Don't be fooled by Hot Chocolates' name—the bakery focuses on more than one flavor. In fact, even the handcrafted chocolate candies come in more than 40 varieties, such as dipped Oreos, peanut-butter creams, and 12 types of truffles made from imported ingredients. The staff also bakes custom cakes in 35 flavors, including piña colada and devil's food. To personalize these desserts for special occasions such as parties, weddings, or breakfast, bakers top them with assorted icings and buttercreams. These creations once caused a customer to describe the patisserie as a place “where everything tastes as good as it looks,” which the business uses as its motivation to create new eye-catching delicacies. Hot Chocolates' bakers also teach the secrets behind many of their treats in group classes, during which students learn to decorate cookies and bake desserts.
Jeff Pearce had spent more than 20 years struggling with weight gain, unrealistic diets, and resulting depression, and then a friend showed helped him to change relationship with food. It wasn't long before they learned all the basic principles and started to develop their own tasty recipes.
The recipes focus on ancient, whole ingredients and generations-old techniques, which Jeff and Shannon claim immediately improved their energy levels, immune systems, and abilities to bench-press SUVs. To bolster his understanding of such potent whole foods, Jeff went back to school to study holistic remedies and became certified as a holistic health practitioner by the American Association of Drugless Practitioners. Soon after, he and Shannon began to share their healing techniques in food-prep classes, through articles on their website, and with nutritional-counseling services.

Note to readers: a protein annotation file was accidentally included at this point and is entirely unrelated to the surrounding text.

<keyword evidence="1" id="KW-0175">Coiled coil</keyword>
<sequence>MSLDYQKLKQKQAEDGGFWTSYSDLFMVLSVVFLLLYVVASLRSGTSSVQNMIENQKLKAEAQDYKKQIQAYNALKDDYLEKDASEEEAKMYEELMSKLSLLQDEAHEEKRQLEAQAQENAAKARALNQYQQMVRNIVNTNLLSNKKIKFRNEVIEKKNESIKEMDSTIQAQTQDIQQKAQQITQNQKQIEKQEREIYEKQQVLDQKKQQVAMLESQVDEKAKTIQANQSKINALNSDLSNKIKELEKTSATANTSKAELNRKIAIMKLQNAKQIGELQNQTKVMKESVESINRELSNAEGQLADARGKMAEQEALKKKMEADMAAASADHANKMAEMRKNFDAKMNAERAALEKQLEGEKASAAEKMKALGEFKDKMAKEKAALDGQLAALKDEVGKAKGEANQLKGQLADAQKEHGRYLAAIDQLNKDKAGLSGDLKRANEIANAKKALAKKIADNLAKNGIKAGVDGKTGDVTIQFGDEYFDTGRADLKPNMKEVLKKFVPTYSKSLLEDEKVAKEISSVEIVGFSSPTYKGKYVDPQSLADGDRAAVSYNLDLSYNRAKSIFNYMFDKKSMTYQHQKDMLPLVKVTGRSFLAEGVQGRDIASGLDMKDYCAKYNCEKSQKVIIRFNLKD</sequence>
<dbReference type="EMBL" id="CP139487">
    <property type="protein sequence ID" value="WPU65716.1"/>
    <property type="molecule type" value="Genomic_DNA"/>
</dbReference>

"Gardens are a lot like people,” Marilyn Simmons told Now Magazines. “As they grow and mature, they come into their own.” Marilyn and her daughter Donelle, owners of Garden Inspirations, have their own unique plot. “A Radio Flyer wagon is home to an assortment of flowers and trailing potato vines and an herb garden is flourishing in a nonfunctioning barbecue grill.”
At their farm, the two work to show pupils how to plant their own beds with pesticide-free veggies, which blossom into sources of personal pride. The full schedule of classes includes introductory courses on overcoming the gamut of challenges that aspiring gardeners face, such as inhospitable soil, lack of time, and accidentally planting their car keys. Knowledgeable about diverse garden types—including rooftop, field, and aquaponic—the instructors impart their wisdom on the best kind of garden for each grower’s individual needs, as well as which vegetable varieties grow most readily in North Texas and how to plant them. When not brewing compost tea or working beneath trellises tangled in emerald wisps, the crew does a radio show which talks about how to obtain baskets of naturally grown peaches, cucumbers, and squash.